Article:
Kim Jong Un boasted “unprecedented accomplishments” in nuclear and missile tests this year as he convenes the first congress of the country’s Worker’s Party in 36 years. The Washington Post’s Anna Fifield reports from Pyongyang, North Korea. (Jason Aldag/The Washington Post)

Kim Jong Un, the third generation of North Korea’s ruling dynasty, boasted Friday of “magnificent and exhilarating” advances in nuclear and missile capabilities this year as he convened the first congress of the country’s Workers’ Party in his lifetime.

The congress — the first held since 1980, three years before Kim was born — essentially amounts to an extravagant, state-choreographed spectacle built around Kim’s leadership.

The intent was clear with each round of rapturous applause for the 33-year-old leader: a display of loyalty and bolstered legitimacy for his rule even as North Korea’s defiant policies bring further isolation and pressures.

But Kim wasted no time in taking another swipe. His bravado was aimed directly at the international community amid alarm over the North’s attempts at military and nuclear expansion.

“In this year of the seventh party congress, the military and the people have accomplished great success in the first hydrogen bomb test and the launch of an Earth observation satellite . . . to brilliantly illuminate the prowess of Juche Korea,” Kim said, referring to North Korea’s unique ideology that translates as “self-reliance.”

“Unprecedented results have been accomplished,” Kim, wearing a Western-style suit and tie instead of his usual Mao suit, told a packed audience in the ostentatious April 25 House of Culture in central Pyongyang.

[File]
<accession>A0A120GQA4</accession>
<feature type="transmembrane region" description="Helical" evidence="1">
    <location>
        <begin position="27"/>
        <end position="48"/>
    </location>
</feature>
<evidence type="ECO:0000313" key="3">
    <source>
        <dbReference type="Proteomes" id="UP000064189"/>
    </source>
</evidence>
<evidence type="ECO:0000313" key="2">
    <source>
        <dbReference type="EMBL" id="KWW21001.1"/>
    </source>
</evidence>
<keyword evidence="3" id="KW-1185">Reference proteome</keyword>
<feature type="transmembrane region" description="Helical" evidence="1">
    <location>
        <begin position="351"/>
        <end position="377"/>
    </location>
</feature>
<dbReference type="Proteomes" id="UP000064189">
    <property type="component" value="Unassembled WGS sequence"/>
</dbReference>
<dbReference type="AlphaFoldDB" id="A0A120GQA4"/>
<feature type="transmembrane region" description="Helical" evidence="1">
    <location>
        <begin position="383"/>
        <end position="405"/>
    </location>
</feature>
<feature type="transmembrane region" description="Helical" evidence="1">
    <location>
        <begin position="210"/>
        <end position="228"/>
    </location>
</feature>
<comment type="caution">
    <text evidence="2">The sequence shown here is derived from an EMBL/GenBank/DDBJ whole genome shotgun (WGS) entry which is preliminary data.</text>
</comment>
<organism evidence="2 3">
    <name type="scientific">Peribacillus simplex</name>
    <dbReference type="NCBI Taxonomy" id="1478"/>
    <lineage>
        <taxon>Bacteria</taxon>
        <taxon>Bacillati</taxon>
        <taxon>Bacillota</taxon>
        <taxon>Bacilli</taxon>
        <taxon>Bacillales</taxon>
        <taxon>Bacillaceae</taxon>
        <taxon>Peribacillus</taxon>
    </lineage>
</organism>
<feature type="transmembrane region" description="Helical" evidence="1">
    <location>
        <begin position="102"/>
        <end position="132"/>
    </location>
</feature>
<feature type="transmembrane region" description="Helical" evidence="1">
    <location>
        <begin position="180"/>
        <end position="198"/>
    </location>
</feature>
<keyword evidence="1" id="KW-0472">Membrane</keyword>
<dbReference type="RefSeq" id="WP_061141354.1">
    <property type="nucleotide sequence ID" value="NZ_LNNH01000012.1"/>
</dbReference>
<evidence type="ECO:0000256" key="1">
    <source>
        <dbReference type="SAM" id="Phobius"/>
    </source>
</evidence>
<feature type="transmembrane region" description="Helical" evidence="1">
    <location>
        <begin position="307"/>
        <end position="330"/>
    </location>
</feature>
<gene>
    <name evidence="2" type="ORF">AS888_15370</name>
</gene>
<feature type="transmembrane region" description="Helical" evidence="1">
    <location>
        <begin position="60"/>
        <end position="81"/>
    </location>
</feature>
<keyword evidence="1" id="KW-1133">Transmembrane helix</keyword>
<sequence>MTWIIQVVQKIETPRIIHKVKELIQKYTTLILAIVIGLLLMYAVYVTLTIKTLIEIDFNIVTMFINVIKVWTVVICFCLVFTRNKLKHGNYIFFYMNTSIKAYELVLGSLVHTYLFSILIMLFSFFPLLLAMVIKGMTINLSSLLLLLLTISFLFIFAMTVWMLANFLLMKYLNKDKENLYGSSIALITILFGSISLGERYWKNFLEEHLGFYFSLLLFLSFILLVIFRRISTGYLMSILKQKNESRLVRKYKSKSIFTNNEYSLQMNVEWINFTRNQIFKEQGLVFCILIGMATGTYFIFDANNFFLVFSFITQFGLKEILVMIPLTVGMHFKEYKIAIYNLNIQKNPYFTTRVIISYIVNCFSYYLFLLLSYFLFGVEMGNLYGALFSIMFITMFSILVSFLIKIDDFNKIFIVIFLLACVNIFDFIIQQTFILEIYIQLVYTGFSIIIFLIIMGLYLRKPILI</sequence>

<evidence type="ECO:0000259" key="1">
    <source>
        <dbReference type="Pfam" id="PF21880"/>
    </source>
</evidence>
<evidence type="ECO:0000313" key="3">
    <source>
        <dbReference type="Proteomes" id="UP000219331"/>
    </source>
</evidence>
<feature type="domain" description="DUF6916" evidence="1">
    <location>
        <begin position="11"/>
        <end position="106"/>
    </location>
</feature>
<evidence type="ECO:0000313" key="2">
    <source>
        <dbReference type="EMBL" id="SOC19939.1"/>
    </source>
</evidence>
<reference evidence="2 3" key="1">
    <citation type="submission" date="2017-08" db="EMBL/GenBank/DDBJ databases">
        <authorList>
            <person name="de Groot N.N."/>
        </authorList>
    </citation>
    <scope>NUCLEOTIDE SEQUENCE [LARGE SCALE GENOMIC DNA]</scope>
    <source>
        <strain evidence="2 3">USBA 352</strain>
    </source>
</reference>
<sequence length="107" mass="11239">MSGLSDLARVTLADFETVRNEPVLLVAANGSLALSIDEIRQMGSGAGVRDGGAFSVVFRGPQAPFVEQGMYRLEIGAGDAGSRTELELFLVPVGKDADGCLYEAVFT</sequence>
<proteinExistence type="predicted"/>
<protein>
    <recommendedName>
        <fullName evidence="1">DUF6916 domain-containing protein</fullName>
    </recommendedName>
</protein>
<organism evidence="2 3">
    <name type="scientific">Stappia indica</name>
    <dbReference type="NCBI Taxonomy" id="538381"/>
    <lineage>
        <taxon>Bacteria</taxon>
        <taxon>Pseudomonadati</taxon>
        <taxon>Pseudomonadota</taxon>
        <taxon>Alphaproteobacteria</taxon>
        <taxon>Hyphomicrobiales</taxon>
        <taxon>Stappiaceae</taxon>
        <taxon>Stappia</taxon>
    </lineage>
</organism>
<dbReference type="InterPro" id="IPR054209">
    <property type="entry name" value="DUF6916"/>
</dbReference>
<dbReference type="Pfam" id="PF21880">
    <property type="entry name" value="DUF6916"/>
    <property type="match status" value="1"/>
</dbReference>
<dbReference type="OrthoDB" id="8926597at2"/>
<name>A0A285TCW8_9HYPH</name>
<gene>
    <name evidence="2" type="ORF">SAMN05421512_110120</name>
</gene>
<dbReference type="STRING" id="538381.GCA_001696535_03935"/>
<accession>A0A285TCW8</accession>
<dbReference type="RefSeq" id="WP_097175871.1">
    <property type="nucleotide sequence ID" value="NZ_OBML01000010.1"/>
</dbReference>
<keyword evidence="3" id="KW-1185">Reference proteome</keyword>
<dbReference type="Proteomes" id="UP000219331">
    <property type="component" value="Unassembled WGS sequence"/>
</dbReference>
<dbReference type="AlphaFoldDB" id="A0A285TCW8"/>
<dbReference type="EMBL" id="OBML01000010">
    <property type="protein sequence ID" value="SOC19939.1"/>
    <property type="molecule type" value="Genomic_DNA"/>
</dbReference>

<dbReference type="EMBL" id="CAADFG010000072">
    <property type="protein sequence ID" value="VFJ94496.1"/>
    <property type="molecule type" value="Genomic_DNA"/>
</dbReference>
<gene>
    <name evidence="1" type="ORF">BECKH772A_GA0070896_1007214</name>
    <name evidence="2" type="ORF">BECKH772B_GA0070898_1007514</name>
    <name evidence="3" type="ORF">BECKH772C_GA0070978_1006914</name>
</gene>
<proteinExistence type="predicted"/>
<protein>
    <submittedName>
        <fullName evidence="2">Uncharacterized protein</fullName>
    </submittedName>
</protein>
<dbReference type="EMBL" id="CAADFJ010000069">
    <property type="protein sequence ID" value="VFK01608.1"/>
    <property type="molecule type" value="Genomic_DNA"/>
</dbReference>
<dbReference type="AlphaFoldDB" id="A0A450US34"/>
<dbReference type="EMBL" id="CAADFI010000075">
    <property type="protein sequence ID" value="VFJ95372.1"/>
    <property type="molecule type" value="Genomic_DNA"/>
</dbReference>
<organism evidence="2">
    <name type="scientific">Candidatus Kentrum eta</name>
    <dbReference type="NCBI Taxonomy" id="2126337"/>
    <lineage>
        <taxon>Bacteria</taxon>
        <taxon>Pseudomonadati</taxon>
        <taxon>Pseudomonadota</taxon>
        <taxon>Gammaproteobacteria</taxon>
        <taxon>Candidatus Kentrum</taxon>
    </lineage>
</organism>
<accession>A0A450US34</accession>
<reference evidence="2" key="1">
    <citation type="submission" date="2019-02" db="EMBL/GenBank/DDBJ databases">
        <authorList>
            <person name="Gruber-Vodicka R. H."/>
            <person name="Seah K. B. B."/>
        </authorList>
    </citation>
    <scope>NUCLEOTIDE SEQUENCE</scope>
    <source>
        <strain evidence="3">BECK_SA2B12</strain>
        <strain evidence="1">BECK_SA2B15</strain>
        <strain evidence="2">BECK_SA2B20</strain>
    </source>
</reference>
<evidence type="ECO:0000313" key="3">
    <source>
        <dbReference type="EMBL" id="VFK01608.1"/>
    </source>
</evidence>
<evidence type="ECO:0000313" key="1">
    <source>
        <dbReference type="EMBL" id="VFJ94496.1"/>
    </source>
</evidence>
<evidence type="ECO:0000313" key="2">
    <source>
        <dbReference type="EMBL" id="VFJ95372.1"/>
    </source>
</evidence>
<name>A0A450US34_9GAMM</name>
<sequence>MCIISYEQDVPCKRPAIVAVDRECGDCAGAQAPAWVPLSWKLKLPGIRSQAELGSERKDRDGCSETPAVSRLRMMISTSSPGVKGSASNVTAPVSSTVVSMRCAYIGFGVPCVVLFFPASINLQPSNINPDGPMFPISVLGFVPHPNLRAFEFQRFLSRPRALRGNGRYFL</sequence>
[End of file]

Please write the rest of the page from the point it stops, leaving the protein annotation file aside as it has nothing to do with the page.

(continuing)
Kim ordered North Korea’s fourth nuclear test in January, an event he hailed as “historic” in Friday’s address. Pyongyang claimed to have tested an exponentially more powerful hydrogen bomb, but outside analysts said it appeared to have been a lesser atomic device, similar to the North’s previous test.

In February, Kim then oversaw the launch of what authorities said was a rocket intended to put a satellite into orbit but outside analysts widely believe to be part of an intercontinental ballistic missile program aimed at enabling North Korea to potentially strike the continental United States.

But other launches since, including two intermediate-range missile launches and another from a submarine, were deemed by the United States and South Korea to have failed. There was no mention of this in Kim’s triumphant address, however.

Still, Kim’s boasts seem to prove the theory that this year’s provocations — from the nuclear and missile tests to threats to blow up New York and Washington — were part of an effort to bolster the young leader’s legitimacy.

The city of North Korea’s elites and loyal party members, Pyongyang, is hosting the congress of its ruling Workers’ Party for the first time in 36 years. (Jason Aldag,Anna Fifield/The Washington Post)

“He followed the general outline of ‘aren’t we great’ and paying tribute to his father and grandfather, and to the Workers’ Party leadership,” said Michael Madden, who runs the North Korean Leadership Watch blog. “He was saying we have a strong and prosperous fatherland and we’re not going to be bullied by big countries.”